Smokejumpers |


Emma Garrard/Sierra SunShane Ralston, a Smokejumper for the U.S. Forest Service, wears his parachute helmet. Ralston and his crew were dropped at a lightning-ignited fire between Truckee and Sierraville Tuesday night.

As dusk settled over the Sierra Nevada on Tuesday, Derek Kramer threw himself from a turbo-prop airplane at 1,500 feet and hurtled toward a lightning-ignited fire deep in the Sierra backcountry north of Truckee.

Four seconds into his freefall, Kramer’s parachute deployed, yanking him and his 100-pound pack into a slow descent.

Kramer, a Truckee resident, described the landing as soft. A well-practiced roll broke his fall in a soft meadow near Mount Lola. Soon Kramer, second-year smokejumper Mark Urbany and five-year veteran Shane Ralston were busy attacking two smoldering trees and some burning brush.

Kramer is in his rookie season of perhaps the most adrenaline-fueled Forest Service job in the country.

One part skydiver and one part firefighter ” with a little bit of orienteering and backcountry survivalist thrown in for good measure ” Smokejumpers are a hardy and adventurous bunch.

Stationed in Redding, Kramer and his Redding Smokejumper colleagues are prepared to respond anywhere in the West when powerful thunderheads rear up along remote sections of mountains.

“I could have very well ended up in Utah last night,” Ralston said Wednesday as he rested between assignments.

Instead, the Smokejumpers headed to the Sierra north of Truckee on Tuesday, dropping into a string of lightning-sparked blazes in rugged wilderness.

Lightning fires, unlike those caused by campfires or cigarettes, often smolder atop inaccessible mountains or in roadless canyons. Against these fires, Smokejumpers are the first line of defense, the Forest Service’s best chance at dousing the flames before they roar into full-fledged infernos.

“This is a pretty typical Smokejumper fire,” said Urbany, his face smeared with soot from the blaze. “This is what we’re best at. We can get them while they’re pretty small.”

Crews can stay out as long as three weeks, said Ralston, subsisting on a load of food and water dropped after them in parachute-equipped boxes.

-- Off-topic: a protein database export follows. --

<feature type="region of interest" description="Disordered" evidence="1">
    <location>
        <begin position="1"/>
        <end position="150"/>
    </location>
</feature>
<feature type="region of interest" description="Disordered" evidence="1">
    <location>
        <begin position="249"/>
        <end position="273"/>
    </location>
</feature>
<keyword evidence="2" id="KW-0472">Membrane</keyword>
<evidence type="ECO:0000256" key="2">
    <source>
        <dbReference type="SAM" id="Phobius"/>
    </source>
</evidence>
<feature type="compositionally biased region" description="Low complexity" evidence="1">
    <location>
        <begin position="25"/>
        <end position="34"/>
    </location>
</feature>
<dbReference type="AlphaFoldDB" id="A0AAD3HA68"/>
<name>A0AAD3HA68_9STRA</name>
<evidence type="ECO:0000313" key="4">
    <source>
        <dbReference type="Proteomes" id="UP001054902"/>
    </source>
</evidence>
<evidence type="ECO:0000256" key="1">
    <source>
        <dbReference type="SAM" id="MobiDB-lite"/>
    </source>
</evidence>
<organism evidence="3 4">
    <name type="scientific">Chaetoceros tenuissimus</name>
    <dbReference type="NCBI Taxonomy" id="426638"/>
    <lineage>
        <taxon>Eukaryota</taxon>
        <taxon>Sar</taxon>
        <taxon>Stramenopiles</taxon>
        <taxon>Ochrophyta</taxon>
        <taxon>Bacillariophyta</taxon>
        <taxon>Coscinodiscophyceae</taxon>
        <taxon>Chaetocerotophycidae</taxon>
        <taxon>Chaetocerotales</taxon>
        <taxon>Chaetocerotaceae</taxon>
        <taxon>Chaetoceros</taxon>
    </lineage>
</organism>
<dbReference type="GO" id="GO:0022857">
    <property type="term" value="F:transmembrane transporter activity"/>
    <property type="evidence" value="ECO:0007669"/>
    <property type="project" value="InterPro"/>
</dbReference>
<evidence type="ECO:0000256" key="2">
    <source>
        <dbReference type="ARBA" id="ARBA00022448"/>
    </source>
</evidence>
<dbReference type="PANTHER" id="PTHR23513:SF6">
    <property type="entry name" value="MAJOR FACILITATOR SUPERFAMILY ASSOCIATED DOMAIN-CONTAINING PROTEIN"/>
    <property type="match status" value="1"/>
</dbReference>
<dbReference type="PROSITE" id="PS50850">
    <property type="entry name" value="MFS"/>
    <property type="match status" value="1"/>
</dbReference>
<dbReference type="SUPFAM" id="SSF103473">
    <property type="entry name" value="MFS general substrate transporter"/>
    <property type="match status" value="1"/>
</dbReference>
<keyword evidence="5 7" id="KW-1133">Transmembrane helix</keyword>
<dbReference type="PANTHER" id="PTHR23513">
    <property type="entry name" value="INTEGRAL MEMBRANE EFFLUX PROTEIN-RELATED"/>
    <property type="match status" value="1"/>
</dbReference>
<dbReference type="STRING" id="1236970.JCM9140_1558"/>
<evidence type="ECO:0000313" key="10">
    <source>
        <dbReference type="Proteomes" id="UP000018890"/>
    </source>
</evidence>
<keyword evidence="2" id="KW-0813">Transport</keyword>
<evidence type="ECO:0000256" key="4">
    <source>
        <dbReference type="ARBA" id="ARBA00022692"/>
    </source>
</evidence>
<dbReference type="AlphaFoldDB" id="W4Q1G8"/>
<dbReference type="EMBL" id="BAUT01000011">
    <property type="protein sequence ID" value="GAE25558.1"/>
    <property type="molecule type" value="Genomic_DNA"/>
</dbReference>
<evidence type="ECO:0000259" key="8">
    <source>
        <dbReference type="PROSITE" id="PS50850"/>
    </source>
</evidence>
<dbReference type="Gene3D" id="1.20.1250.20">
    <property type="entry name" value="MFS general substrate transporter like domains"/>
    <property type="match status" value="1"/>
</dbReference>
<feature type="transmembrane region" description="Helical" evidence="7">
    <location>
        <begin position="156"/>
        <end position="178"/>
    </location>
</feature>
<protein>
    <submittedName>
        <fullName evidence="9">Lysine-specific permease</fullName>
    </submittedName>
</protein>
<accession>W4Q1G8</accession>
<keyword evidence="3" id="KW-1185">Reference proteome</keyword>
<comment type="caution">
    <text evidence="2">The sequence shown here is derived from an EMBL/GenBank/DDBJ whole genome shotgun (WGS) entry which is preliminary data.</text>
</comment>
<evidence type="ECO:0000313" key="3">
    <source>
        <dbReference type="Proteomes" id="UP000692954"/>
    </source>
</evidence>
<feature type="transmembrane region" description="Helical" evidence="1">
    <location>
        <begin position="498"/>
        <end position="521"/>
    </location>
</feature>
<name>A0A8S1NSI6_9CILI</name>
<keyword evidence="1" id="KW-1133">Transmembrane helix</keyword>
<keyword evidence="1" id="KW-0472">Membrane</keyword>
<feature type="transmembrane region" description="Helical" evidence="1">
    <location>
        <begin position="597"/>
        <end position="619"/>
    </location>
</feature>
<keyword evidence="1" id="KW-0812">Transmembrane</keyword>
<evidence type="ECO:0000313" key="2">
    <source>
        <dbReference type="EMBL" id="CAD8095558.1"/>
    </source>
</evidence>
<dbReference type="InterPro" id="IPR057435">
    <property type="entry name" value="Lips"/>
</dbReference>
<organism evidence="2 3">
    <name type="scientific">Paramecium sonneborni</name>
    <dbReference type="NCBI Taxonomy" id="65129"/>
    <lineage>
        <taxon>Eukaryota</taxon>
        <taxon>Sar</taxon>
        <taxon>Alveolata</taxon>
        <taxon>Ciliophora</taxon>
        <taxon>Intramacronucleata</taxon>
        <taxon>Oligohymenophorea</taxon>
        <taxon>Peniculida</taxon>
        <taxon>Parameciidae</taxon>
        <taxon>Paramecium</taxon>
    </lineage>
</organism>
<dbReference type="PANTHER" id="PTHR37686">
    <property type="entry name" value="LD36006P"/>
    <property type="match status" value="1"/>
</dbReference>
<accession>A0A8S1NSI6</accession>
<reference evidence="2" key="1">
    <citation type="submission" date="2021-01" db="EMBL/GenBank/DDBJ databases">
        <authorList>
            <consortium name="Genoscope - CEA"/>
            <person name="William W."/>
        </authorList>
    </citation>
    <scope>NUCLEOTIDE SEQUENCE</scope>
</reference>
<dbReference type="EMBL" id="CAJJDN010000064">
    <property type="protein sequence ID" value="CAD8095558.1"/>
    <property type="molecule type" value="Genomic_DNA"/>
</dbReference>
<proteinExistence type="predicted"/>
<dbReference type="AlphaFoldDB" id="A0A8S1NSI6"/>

If uncertainty is the principal ingredient of adventure, then Smokejumpers practically live with adventure. Although stationed in Redding, the firefighters spend their summer vagabonding across wildernesses as far north as Washington and as far south as Southern California.

Crews never know their next destination until an air siren blares at their base, sending them scrambling to their aircraft. The aircraft ascends as high as 12,000 feet, before plunging to the 1,500-foot level required for a drop.

Often the plane jolts through the very thunderstorm cells that ignited the fires. But the jumpers wait for a calm spot before leaping from the plane, which powers down to 110 mph for the drop.

“You really don’t notice it at all,” said Urbany of the stiff winds they encounter.

After the flames are extinguished, the Smokejumpers begin the often long hike out to the nearest road, carrying hundreds of pounds of gear.

Despite the rugged nature of their work, the Smokejumpers view themselves no differently than their co-workers in the Forest Service, Ralston said.

“We’re just firefighters,” Ralston said. “We just get there a lot faster.”

On Wednesday afternoon, the weary and dirty trio of Smokejumpers loaded into a truck waiting for them alongside Sierra County’s Perazzo Meadows, and headed for their Redding base. There, they’ll await the next round of anvil-headed thunderclouds with the potential to ignite fires along the remote ridges of Western mountains.

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